He also attended seminars with the architectural and engineering teams responsible for their construction.

His university education was packed with such opportunities, but he still feels like his learning journey has just begun. 

“Even though I condensed a lot into the past four years in university, there is still so much left to discover,” he admits.

Learning on the job

Now an assistant manager in the Land Development Division at SLA, Mr Yoong works on multiple integrated developments across Singapore.

Scholars returning from their tertiary education have ample opportunity to indicate interest in which field they would like to enter, generally within land, legal or geospatial operations.

“Integrated developments are a great representation of our land optimisation efforts – it is the reason I embarked on a career with SLA in the first place.”

Mr Marcus Yoong, recipient of the SLA Undergraduate Scholarship

His dual background in economics and real estate naturally led Mr Yoong to gravitate towards integrated developments, which he has been working on for the past seven months. 

“I was so happy to be posted here,” he says. “Integrated developments are a great representation of our land optimisation efforts – it is the reason I embarked on a career with SLA in the first place.”

In his current role, he works on Chong Pang Integrated Development in the north of Singapore that incorporates amenities such as swimming pools, fitness facilities and shops, plus a hawker centre and market into a single plot of land. It is slated for completion in 2027.

Chong Pang City Integrated Development
Chong Pang City Integrated Development offers residents a home with a gym, swimming facilities, hawker centre and a wet market. PHOTO: SINGAPORE LAND AUTHORITY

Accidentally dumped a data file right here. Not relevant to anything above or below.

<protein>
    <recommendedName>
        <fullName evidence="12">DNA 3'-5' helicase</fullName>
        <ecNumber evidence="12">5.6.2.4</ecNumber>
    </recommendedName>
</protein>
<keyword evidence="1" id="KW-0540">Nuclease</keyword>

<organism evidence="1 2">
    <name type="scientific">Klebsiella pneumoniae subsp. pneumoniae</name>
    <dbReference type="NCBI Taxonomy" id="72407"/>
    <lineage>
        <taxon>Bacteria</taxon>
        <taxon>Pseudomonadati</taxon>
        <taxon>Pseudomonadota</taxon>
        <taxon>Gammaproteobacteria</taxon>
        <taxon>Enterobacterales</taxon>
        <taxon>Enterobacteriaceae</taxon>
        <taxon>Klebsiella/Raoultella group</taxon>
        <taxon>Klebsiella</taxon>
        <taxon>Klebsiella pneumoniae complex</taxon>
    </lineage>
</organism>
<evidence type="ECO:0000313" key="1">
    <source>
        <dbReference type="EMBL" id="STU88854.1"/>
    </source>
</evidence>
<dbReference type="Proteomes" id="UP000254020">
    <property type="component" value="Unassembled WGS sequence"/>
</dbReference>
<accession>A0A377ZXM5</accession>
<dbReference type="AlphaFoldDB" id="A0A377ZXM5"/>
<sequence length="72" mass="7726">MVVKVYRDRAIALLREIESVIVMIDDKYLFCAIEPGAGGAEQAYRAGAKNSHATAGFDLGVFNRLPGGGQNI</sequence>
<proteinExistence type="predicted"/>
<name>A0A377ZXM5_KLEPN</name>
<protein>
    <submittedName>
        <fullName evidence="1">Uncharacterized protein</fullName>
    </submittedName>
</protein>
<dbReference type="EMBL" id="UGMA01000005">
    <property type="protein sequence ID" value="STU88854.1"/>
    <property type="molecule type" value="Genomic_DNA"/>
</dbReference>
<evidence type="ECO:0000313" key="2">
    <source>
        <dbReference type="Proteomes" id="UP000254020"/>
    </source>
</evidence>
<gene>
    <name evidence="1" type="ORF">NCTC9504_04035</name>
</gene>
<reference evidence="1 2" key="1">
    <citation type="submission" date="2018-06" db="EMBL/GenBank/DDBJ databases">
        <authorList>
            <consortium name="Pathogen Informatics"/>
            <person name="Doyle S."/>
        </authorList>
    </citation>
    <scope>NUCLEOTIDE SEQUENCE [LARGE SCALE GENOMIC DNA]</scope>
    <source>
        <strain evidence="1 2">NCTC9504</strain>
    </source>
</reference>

Putting his knowledge into practice, he checks in with the project’s consultants and contractors to ensure that everything is going according to schedule and budget. 

On the real estate side of things, he is also responsible for conducting regular consultations with prospective tenants and stakeholders – including residents – before incorporating their feedback into the overall design and development plan.

Mr Yoong says he enjoys working with a diverse team of architects, engineers and quantity surveyors, all of whom contribute in their own ways to ensure the project’s success. 

His team’s knowledge base is so extensive that Mr Yoong says he feels like he gets a free lesson in real estate and land management every day. 

Despite their different responsibilities and job scopes, he points out that every team member is dedicated to residents’ well-being. 

“The purpose of a building is, at its core, to serve residents,” he says. 

Citing incorporating barrier-free entryways into the integrated development as an example, he says that these accessways “ensure our spaces remain inclusive, improving the user experience for all”.

This people-driven approach is what drives the day-to-day operations at SLA, adds Mr Yoong. 

“When you have the mandate to make something as good as possible for residents, you become the custodian of their wants and needs.

“It is our responsibility to ensure that the building is the best it can be, for as many people as possible.”